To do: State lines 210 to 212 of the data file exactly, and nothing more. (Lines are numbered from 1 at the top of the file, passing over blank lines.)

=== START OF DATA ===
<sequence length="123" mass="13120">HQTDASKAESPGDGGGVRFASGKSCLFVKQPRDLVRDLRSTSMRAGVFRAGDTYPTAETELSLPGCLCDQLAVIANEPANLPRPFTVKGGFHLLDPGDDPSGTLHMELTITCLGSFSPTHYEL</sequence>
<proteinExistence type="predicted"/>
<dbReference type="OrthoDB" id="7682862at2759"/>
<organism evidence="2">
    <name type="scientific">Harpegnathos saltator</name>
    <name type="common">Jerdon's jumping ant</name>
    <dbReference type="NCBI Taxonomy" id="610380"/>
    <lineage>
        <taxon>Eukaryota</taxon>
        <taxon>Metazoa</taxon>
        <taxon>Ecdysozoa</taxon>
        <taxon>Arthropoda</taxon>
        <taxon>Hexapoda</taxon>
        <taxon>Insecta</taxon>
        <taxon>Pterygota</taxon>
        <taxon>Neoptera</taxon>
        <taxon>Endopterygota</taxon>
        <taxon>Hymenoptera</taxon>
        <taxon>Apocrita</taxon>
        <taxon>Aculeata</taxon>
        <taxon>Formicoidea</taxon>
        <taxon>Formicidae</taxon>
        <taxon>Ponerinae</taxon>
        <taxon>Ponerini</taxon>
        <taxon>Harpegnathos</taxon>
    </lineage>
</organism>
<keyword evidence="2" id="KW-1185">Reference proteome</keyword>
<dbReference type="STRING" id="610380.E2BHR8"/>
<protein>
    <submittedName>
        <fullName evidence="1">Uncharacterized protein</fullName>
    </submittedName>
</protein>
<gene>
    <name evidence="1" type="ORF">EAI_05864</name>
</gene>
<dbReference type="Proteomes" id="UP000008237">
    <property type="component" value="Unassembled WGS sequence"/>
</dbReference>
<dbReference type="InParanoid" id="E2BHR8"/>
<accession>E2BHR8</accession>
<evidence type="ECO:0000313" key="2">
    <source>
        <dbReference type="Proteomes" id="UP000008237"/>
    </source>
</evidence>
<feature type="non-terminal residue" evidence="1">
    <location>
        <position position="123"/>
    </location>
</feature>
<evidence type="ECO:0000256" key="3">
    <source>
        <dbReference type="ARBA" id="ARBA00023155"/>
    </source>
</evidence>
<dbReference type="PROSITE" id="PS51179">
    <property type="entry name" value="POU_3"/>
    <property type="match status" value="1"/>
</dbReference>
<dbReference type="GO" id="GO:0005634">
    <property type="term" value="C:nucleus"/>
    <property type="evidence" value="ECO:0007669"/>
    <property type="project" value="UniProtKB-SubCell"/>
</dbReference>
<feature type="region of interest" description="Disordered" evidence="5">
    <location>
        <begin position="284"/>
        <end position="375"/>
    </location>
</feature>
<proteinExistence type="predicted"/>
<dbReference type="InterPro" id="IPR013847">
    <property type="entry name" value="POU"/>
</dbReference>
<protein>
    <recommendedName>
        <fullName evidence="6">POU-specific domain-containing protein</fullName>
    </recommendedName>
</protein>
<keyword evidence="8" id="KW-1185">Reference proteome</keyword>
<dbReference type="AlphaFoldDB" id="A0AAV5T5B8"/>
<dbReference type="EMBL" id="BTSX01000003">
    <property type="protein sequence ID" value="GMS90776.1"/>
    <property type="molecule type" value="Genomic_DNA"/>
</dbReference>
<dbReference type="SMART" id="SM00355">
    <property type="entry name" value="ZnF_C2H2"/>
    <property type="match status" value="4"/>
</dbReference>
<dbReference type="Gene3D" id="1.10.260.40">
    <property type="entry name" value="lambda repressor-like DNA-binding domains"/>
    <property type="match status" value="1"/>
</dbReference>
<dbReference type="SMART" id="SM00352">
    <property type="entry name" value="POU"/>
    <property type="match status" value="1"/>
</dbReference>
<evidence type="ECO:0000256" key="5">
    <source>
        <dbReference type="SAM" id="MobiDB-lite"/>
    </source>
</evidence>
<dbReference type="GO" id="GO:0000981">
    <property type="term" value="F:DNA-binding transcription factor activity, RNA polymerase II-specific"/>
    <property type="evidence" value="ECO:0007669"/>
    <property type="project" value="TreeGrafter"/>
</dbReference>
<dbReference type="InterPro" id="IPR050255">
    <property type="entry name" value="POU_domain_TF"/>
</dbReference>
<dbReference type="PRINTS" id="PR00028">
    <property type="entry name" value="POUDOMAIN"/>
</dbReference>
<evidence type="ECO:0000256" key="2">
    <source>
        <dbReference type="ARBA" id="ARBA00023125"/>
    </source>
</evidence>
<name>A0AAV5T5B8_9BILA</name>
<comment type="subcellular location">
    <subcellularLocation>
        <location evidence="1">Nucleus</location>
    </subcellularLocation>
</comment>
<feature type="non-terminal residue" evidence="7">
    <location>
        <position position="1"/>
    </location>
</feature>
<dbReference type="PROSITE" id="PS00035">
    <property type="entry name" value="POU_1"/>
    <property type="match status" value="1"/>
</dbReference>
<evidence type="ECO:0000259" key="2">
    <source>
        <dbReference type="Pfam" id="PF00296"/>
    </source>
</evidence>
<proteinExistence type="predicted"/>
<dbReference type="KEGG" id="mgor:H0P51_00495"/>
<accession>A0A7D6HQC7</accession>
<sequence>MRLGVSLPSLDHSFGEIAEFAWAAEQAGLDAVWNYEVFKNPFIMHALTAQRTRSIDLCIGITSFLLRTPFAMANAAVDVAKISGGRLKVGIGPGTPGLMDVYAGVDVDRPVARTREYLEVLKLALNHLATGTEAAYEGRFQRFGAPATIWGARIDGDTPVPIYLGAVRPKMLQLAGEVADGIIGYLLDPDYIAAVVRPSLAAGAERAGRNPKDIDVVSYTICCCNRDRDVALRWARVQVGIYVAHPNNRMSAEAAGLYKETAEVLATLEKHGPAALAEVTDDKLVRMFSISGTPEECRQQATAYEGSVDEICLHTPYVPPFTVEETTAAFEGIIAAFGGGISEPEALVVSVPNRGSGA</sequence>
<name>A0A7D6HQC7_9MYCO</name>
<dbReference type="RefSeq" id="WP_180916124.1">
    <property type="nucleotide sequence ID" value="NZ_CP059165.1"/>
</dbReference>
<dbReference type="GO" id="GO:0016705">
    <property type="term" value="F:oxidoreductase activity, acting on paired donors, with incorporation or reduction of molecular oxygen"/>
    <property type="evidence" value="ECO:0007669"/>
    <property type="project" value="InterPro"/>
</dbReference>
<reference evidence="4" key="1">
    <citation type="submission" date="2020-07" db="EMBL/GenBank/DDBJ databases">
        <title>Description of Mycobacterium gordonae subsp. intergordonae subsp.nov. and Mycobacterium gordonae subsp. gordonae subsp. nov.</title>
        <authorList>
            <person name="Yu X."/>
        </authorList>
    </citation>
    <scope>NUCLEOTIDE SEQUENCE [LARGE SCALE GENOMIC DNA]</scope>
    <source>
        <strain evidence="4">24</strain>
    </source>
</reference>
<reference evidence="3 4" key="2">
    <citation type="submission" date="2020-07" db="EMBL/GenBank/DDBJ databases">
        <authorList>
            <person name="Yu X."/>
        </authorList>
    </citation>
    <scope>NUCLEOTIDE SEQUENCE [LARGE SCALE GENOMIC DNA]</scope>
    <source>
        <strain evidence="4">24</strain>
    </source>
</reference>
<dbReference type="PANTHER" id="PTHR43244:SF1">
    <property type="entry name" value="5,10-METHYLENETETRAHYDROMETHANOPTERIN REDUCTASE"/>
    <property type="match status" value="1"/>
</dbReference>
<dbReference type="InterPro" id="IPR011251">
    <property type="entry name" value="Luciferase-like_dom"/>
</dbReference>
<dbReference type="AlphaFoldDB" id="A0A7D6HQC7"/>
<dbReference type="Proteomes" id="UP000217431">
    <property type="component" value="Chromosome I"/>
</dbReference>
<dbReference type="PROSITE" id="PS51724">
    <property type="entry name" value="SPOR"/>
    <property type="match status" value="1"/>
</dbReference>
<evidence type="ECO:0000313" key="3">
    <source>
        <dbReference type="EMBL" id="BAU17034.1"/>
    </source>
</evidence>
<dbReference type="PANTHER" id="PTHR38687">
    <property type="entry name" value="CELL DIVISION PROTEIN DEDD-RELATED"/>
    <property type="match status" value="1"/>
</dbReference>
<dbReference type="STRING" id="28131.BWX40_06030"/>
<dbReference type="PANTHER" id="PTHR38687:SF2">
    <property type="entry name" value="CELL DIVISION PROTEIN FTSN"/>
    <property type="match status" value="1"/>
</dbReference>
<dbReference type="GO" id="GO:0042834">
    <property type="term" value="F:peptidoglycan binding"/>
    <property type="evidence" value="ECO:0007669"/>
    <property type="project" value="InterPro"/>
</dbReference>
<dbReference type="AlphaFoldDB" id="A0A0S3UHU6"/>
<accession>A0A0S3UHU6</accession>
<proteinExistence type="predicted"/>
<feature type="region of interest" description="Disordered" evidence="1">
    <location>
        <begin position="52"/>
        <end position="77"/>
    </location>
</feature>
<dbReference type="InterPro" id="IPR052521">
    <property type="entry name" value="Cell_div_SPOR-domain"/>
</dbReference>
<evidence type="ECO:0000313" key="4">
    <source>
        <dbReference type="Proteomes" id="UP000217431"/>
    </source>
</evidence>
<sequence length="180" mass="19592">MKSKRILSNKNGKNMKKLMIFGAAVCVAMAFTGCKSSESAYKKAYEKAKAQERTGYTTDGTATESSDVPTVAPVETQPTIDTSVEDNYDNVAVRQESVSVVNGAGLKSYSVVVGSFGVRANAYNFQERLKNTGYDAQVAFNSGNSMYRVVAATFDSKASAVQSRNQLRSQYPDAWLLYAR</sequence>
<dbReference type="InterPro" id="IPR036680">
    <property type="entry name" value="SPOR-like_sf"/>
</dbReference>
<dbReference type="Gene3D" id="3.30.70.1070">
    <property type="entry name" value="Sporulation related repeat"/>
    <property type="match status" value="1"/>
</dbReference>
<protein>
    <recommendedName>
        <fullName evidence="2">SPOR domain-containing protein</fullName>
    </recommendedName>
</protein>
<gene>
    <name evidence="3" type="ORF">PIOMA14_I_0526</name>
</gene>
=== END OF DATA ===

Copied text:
</dbReference>
<dbReference type="AlphaFoldDB" id="A0A0S3UHU6"/>
<accession>A0A0S3UHU6</accession>